Bathroom Water Conservation
Fresh water is a valuable resource. Here are a few tips to use only the water you need in the bathroom:
- While brushing your teeth, washing your face, or shaving, don’t continuously run the water in the sink. Turn it off until you need it.
- The aerator, the screw-on tip of the faucet, ultimately determines the maximum flow rate of a faucet. Aerators are inexpensive to replace and they can be one of the most cost-effective water conservation measures. For maximum efficiency, purchase aerators that have flow rates of no more than 1.0 gallon per minute. Some aerators come with shut-off valves that allow you to stop the flow of water without affecting the temperature. When replacing an aerator, bring the one you’re replacing with you to the store to ensure a proper fit. You can find quality aerators at hardware stores and home centers for $10-$20 each and achieve water savings of 25-60%, according to the U.S. Department of Energy.
- Check for toilet leaks by adding food coloring to the tank. If the toilet is leaking, color will appear in the bowl within 30 minutes. Check the toilet for worn out, corroded, or bent parts.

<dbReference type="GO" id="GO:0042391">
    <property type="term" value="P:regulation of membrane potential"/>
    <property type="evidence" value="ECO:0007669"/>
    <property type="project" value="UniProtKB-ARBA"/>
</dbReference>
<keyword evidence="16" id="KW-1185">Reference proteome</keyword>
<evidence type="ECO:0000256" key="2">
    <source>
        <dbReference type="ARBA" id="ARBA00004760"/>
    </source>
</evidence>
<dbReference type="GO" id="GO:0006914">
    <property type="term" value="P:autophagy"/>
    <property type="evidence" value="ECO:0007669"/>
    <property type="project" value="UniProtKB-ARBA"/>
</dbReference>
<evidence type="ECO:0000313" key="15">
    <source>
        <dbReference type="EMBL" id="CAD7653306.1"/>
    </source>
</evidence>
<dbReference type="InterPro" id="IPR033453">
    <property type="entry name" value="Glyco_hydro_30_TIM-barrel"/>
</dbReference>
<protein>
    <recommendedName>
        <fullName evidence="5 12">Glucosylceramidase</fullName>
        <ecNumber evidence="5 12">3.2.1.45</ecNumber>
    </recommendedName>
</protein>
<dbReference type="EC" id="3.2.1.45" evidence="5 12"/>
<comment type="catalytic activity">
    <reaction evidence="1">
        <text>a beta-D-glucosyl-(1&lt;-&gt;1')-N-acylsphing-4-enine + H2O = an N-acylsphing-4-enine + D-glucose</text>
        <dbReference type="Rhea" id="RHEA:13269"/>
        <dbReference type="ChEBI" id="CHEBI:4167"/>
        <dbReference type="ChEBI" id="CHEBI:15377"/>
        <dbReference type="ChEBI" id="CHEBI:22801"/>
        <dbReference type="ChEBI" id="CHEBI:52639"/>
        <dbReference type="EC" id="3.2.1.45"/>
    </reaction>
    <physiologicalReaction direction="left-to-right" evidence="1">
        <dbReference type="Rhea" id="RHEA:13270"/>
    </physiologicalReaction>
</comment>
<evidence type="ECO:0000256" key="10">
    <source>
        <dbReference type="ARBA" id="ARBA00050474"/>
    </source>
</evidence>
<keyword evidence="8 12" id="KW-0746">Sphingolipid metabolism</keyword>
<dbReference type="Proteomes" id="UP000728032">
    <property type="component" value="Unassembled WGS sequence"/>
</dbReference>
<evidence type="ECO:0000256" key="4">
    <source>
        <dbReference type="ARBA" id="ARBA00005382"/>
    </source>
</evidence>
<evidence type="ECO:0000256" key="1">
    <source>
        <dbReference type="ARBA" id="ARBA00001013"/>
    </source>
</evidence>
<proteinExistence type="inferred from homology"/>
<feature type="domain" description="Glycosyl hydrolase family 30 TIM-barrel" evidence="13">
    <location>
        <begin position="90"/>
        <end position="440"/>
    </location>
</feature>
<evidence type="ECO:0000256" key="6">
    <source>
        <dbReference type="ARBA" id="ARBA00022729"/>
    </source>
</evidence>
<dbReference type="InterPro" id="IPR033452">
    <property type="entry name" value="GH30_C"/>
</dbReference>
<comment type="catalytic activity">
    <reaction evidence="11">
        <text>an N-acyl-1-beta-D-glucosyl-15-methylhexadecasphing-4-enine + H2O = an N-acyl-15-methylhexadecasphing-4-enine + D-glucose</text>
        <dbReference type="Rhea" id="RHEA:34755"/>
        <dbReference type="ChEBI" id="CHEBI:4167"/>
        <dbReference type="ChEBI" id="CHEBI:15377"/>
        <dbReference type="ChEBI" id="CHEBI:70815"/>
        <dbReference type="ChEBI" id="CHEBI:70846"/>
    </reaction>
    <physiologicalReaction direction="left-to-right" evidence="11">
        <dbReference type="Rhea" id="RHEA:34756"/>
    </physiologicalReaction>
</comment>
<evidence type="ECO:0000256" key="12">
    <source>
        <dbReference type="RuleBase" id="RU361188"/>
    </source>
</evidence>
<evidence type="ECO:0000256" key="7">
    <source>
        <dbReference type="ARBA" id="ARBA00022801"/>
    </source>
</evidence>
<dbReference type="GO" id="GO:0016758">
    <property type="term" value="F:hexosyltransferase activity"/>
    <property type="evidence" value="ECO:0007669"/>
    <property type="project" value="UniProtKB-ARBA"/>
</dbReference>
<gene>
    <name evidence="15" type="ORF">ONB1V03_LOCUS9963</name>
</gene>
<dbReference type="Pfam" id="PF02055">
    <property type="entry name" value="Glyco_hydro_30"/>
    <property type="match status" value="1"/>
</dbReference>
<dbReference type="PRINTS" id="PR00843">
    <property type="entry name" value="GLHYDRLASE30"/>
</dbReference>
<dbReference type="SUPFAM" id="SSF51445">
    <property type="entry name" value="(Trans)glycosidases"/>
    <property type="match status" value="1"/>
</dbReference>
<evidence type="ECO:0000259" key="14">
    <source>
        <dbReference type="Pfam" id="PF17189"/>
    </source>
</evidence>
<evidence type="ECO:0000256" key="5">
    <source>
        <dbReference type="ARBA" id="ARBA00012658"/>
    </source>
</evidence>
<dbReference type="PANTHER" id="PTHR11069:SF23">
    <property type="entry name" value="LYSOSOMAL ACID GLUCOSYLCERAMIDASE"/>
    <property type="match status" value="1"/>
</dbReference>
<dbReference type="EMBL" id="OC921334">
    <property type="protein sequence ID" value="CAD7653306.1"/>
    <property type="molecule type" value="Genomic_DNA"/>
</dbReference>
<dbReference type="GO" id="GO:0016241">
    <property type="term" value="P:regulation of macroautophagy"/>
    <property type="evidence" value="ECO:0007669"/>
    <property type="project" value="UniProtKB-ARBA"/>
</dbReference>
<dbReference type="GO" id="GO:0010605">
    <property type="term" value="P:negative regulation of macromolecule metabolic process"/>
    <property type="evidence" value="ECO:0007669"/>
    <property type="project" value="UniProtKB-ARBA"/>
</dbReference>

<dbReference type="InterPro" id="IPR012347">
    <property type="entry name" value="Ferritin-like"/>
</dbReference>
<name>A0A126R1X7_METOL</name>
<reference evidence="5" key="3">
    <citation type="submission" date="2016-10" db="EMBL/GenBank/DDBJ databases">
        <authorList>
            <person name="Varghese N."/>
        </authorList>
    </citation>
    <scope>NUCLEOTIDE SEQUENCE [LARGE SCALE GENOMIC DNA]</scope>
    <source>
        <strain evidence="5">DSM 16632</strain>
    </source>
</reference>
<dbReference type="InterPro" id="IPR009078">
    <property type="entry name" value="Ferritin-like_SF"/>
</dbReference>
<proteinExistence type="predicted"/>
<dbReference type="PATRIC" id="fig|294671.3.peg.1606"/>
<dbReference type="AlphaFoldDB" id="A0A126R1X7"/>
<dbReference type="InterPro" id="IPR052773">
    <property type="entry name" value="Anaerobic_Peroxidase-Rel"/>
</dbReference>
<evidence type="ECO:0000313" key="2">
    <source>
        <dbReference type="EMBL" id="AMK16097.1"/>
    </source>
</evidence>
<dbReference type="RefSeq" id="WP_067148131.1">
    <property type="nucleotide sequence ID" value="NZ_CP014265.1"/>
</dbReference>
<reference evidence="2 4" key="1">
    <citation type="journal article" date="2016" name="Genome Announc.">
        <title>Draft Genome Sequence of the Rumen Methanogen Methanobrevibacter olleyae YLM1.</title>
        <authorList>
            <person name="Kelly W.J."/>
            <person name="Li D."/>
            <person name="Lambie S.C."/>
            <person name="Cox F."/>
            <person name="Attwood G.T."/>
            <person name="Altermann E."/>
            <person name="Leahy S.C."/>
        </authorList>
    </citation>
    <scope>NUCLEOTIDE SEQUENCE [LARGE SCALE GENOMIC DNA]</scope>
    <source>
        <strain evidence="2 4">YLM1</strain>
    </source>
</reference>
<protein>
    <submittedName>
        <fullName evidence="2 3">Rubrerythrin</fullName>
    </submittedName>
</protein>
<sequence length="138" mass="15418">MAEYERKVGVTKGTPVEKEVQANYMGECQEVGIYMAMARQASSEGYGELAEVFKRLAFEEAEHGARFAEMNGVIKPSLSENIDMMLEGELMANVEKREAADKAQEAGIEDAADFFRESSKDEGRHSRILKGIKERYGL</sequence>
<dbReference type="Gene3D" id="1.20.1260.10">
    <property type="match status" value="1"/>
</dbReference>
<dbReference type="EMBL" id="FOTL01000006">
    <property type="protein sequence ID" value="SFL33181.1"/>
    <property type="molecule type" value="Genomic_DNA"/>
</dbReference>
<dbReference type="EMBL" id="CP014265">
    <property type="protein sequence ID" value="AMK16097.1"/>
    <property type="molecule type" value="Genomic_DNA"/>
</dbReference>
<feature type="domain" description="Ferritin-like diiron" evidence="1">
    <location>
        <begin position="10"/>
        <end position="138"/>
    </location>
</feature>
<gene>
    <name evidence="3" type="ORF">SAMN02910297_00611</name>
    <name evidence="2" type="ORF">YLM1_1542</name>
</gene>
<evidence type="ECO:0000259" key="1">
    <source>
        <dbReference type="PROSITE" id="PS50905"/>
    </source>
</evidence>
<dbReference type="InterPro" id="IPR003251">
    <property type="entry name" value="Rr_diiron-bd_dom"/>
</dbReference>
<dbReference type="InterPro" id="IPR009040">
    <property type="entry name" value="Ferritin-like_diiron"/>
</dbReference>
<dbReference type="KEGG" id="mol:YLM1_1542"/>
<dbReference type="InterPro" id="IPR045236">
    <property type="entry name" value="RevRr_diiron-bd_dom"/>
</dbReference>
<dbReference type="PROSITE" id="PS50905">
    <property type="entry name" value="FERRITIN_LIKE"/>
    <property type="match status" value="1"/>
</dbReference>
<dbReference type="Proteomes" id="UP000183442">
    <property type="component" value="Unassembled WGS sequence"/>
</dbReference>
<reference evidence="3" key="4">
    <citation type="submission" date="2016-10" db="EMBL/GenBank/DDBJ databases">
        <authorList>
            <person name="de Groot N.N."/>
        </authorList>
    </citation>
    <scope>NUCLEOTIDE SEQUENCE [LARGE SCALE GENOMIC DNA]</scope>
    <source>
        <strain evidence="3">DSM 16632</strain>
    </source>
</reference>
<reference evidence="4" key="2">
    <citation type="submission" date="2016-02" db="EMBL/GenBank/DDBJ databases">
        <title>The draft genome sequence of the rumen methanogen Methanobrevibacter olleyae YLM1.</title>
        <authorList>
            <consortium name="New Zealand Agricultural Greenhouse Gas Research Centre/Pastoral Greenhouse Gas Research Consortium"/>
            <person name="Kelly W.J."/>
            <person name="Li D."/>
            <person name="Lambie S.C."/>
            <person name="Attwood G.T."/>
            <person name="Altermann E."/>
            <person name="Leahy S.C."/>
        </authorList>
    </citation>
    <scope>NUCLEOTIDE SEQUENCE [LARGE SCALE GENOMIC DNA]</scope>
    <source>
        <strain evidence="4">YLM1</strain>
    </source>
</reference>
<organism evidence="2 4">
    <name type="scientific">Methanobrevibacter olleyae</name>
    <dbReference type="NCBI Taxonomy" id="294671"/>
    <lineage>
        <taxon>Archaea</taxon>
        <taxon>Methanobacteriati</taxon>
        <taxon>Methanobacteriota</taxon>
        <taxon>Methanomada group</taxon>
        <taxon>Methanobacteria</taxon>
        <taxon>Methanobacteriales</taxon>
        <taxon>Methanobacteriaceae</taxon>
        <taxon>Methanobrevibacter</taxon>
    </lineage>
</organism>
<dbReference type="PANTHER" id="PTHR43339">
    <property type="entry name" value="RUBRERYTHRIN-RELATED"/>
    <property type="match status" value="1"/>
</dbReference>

- Avoid unnecessary flushing. Dispose tissues, insects, and other similar waste in the trash rather than the toilet. If you have older toilets in your home (those built before 1982), every flush uses 5-7 gallons of water. Newer toilets are designed to flush using only 1.6 gallons. If the toilet flush handle frequently sticks, letting water run continuously, replace or adjust it.
- Fix leaky faucets. Leaks could be a significant portion of your indoor water use. According to the American Water Works Association (AWWA), leaks make up about 14% of all indoor water use. Fixing a leaking faucet could you save you 140 gallons of water per week.
- Use the minimum amount of water needed for a bath by closing the drain first then filling the tub. The initial burst of cold water can be warmed by the adjusting the water temperature as you fill the tub. Be sure to use the least amount of water necessary.
- Take shorter showers. Try an “Army” shower: get wet, turn off the water, soap and scrub, then turn the water on to rinse. (Some low flow shower heads come with shut-off valves that allow you to stop the flow of water without affecting the temperature.)
- Install a low flow shower head in your bathroom. For maximum efficiency select a shower head with a flow rate of less than 2.5 gallons per minute. If you are not sure of the flow rates here is a quick test to determine whether you should replace a shower head:
- Place a bucket, marked in gallon increments, under your shower head.
- Turn on the shower at the normal water pressure you use.
- Time how many seconds it takes to fill the bucket to the one gallon mark.
- If it takes less than 20 seconds to reach the one gallon mark, you could save water by installing a low-flow shower head.